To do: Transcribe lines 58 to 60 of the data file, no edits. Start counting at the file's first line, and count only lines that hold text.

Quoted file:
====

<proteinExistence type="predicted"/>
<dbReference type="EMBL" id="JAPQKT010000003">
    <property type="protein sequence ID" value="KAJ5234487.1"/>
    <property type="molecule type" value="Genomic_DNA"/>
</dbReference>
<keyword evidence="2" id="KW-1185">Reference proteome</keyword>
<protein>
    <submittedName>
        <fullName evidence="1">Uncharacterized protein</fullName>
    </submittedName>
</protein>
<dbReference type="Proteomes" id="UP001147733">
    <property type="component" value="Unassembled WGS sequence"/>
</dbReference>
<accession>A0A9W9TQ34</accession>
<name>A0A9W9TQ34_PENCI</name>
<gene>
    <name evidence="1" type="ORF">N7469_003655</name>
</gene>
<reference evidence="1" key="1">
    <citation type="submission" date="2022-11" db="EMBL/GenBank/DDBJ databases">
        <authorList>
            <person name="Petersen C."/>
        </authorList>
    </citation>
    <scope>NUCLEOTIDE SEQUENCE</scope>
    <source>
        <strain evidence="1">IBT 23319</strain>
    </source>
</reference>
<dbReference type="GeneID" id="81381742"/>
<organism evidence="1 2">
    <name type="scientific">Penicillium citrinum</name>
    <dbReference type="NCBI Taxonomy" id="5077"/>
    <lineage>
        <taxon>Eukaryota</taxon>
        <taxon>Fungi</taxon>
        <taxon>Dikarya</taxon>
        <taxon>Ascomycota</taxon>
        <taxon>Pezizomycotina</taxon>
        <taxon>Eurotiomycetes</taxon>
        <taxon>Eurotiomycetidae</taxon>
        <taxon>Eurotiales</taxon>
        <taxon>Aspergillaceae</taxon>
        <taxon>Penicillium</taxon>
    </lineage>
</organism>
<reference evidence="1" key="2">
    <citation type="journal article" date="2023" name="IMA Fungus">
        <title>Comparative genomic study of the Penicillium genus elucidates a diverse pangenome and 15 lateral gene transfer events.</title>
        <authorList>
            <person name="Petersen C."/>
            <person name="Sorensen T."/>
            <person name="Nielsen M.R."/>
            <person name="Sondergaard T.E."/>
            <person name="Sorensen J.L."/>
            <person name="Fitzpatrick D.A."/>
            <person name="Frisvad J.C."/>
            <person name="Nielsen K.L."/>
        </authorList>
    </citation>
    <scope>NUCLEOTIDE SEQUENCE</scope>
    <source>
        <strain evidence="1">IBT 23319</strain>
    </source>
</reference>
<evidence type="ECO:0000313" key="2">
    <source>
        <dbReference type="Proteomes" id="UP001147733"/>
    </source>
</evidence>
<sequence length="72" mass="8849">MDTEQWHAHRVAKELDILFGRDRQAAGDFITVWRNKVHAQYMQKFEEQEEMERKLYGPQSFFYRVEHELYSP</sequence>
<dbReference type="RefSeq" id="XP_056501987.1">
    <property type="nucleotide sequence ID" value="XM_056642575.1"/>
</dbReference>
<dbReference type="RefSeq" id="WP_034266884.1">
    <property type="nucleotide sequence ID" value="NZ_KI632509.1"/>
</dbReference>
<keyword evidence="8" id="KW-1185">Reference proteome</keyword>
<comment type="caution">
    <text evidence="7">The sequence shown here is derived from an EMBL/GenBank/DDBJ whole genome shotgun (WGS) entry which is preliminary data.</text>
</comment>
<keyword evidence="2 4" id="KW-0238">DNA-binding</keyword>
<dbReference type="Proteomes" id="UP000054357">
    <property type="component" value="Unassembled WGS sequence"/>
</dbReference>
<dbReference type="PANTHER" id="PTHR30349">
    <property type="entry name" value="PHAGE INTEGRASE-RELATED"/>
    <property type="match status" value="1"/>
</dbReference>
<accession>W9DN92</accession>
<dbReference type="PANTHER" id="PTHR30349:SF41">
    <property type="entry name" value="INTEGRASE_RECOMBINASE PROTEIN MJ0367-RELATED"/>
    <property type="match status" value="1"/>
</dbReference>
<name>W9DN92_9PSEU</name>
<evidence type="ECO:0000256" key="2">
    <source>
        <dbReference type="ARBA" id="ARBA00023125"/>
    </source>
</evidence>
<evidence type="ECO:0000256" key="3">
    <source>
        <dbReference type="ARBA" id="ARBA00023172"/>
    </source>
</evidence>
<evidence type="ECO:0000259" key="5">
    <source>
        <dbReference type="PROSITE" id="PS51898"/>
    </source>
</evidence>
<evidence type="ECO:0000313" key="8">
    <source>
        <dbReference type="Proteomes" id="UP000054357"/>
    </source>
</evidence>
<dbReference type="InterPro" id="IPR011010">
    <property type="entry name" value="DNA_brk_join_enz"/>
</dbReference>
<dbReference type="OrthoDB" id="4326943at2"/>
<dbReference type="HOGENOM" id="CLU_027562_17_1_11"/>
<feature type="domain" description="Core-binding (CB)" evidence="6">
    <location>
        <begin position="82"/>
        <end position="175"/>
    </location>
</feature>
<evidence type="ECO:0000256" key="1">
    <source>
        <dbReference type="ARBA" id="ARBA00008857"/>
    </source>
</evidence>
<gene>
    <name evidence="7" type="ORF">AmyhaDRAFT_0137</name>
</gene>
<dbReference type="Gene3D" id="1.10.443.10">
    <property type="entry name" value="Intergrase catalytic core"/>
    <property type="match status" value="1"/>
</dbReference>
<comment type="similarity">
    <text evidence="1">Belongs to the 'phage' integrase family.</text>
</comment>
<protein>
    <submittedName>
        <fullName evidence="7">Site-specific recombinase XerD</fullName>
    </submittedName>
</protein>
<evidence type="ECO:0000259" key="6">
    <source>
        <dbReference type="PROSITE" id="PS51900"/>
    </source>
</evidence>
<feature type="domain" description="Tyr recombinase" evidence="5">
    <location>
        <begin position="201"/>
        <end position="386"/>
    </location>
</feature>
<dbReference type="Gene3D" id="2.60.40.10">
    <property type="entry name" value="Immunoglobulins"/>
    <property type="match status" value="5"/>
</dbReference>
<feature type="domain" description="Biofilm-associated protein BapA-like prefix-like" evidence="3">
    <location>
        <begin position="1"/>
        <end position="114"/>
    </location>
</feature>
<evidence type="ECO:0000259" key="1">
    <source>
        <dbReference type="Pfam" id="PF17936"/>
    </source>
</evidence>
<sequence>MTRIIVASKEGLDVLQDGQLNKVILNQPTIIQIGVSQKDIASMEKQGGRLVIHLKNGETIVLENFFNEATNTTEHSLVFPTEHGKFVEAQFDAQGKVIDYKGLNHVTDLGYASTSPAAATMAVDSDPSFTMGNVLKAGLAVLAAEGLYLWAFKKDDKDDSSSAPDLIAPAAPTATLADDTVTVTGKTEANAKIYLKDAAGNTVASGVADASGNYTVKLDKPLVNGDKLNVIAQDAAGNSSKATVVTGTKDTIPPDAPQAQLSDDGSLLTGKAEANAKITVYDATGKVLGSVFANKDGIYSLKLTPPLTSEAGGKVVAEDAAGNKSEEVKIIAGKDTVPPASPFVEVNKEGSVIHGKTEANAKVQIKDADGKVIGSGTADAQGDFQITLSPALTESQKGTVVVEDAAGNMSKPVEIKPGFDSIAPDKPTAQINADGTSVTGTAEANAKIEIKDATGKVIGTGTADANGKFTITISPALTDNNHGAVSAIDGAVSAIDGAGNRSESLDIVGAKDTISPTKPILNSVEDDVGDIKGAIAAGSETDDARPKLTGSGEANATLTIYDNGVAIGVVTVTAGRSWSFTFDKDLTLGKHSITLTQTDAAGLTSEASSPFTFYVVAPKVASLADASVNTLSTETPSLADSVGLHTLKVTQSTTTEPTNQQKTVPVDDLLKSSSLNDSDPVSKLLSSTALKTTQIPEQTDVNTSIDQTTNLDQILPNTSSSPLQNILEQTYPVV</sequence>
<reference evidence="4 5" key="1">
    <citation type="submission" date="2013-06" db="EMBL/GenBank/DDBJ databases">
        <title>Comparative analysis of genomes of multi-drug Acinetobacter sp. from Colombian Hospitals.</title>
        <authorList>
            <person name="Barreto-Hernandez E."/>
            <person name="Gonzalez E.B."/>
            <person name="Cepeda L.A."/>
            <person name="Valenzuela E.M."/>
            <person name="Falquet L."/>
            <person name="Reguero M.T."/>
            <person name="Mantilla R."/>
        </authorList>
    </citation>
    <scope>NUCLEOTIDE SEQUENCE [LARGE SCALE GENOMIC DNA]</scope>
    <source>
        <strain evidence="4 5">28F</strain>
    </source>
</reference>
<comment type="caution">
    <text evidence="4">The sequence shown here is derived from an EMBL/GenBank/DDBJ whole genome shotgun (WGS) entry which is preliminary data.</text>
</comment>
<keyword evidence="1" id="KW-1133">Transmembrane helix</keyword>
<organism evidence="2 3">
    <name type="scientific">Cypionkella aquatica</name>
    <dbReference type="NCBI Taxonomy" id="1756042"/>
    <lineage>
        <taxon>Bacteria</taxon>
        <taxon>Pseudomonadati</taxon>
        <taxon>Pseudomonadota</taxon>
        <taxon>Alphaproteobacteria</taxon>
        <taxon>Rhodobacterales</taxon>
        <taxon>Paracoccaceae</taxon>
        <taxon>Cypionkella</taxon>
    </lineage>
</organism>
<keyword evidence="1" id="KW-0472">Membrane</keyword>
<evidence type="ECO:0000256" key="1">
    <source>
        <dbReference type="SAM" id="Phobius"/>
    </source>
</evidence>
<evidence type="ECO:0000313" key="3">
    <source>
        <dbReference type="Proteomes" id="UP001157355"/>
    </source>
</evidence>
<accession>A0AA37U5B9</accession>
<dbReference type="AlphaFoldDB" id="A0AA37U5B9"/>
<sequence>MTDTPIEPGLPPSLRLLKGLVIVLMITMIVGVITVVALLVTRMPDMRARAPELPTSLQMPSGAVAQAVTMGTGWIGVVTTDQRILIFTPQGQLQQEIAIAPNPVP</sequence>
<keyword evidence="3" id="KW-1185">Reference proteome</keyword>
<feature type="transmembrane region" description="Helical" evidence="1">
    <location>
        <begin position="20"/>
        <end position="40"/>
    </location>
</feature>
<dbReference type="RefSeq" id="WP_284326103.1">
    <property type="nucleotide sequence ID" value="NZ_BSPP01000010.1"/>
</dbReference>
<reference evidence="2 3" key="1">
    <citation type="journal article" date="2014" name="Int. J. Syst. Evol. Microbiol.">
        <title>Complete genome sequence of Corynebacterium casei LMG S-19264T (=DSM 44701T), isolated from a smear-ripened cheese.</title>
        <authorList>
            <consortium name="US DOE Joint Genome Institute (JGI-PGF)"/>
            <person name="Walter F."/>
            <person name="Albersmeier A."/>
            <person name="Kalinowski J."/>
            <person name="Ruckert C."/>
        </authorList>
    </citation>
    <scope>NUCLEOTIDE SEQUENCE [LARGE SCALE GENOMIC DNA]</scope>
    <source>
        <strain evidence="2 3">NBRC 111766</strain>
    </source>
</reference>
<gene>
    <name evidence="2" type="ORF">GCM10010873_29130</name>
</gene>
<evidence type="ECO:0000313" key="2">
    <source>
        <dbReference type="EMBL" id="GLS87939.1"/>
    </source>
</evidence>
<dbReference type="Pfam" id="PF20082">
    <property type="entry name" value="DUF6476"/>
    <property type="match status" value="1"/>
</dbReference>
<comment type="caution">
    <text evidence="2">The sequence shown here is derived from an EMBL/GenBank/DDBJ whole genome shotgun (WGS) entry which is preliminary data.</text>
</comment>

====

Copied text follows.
            <person name="Frisvad J.C."/>
            <person name="Nielsen K.L."/>
        </authorList>